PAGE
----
Background: Alterations in blood-brain barrier permeability have been proposed to represent a relevant factor contributing to Parkinson's disease progression. However, few studies have addressed this issue in patients at different stages of disease.Methods: Albumin was measured in cerebrospinal fluid and serum samples obtained from 73 non-demented subjects with idiopathic Parkinson's disease and 47 age-matched control subjects. The albumin ratio (AR) was calculated to assess blood-cerebrospinal fluid and blood-brain barrier function. The group of patients with Parkinson's disease included 46 subjects with Hoehn-Yahr staging between 1 and 2 and 27, with a score ranging from 2.5 to 4.Results: Statistically significant differences in albumin ratio were found between patients with advanced disease, and both early-stage and unaffected groups. Conversely, early-phase patients did not differ from healthy subjects. Additionally, dopaminergic treatment seems to exert a possible effect on AR values.Conclusions: Our study demonstrates that possible dysfunction of the blood-cerebrospinal fluid barrier, blood-brain barrier, or both, characterize Parkinson's disease progression. The associations between clinical scores, treatments and biochemical findings suggest a progressive impairment of barrier integrity during the course of the disease.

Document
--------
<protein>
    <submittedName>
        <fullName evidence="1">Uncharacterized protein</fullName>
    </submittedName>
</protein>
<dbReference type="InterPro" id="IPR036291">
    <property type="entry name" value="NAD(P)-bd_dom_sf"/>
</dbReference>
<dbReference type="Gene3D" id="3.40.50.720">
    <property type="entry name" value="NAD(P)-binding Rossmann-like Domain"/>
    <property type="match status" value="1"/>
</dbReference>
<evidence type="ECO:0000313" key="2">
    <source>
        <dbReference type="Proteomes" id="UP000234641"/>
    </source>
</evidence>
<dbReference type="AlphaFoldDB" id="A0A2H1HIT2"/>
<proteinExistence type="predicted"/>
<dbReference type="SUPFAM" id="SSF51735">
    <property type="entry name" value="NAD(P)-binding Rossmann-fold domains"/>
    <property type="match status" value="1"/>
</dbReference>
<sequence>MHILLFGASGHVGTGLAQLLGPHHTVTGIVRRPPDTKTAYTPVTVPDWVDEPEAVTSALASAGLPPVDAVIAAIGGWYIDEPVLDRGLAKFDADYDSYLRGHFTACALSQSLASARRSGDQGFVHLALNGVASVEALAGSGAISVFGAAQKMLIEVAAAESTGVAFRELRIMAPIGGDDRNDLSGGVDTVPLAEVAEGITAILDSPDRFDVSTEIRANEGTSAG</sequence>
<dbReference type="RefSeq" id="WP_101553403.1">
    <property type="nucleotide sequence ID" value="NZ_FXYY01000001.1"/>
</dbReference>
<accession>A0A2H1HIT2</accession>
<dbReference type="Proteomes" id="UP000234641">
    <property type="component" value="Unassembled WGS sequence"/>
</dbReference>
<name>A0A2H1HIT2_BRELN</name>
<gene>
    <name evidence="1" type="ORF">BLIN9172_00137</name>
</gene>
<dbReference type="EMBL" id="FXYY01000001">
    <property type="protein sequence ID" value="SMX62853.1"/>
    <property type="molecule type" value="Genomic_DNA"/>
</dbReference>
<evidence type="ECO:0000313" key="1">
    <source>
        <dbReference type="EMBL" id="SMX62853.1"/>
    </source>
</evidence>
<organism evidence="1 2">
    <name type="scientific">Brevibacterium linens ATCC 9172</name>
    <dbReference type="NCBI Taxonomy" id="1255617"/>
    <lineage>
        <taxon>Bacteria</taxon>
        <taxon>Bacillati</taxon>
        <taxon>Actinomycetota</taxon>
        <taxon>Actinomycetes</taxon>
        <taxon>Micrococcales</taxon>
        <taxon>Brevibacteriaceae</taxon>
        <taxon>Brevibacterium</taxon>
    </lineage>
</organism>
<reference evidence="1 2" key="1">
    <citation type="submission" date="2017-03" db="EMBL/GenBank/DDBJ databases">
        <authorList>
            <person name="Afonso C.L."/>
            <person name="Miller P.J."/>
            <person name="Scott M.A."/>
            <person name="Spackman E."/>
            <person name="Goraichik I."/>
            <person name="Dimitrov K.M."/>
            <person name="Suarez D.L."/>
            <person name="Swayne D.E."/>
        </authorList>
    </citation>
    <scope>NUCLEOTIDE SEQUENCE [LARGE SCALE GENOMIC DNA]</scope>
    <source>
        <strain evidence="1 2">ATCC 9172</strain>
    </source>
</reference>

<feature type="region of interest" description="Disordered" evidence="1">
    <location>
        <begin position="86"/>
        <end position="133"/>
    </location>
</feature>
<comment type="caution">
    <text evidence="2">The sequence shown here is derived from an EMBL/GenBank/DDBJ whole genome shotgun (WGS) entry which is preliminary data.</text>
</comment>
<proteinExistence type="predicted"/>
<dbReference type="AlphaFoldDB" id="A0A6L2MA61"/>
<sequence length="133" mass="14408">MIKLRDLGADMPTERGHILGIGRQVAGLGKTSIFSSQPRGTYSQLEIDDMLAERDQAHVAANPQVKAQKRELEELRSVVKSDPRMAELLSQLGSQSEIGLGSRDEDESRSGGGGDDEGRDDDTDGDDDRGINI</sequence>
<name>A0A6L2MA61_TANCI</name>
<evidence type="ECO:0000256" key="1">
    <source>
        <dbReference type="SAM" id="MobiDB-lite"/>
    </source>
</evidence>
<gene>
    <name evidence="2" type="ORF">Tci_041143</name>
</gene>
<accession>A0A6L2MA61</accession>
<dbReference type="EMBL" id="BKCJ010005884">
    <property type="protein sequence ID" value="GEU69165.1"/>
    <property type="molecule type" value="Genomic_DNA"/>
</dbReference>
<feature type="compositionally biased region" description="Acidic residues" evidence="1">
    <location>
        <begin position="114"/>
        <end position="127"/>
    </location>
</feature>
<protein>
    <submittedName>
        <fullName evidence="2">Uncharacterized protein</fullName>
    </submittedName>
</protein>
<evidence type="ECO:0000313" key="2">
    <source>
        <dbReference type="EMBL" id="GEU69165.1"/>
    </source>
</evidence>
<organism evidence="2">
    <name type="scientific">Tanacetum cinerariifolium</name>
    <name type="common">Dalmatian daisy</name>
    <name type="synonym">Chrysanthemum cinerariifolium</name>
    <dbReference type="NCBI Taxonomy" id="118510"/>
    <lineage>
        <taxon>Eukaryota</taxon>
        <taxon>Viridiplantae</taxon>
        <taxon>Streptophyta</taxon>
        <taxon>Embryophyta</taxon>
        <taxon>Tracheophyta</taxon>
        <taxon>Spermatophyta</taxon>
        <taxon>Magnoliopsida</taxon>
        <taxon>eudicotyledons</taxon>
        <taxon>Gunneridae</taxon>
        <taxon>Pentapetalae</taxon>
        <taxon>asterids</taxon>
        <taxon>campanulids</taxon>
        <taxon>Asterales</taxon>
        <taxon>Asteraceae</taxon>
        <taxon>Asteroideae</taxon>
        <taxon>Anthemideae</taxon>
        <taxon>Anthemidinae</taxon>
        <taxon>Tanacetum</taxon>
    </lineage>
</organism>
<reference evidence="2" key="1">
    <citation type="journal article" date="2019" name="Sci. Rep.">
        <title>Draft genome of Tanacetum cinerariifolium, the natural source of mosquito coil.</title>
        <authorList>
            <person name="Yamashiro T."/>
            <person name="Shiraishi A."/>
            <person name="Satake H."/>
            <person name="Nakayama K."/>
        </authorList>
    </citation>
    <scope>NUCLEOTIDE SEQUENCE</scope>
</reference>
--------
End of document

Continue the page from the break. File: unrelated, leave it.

- Albumin ratio
- Blood-brain barrier
- Blood-cerebrospinal fluid barrier
- Cerebrospinal fluid
- Parkinson's disease
ASJC Scopus subject areas
- Cellular and Molecular Neuroscience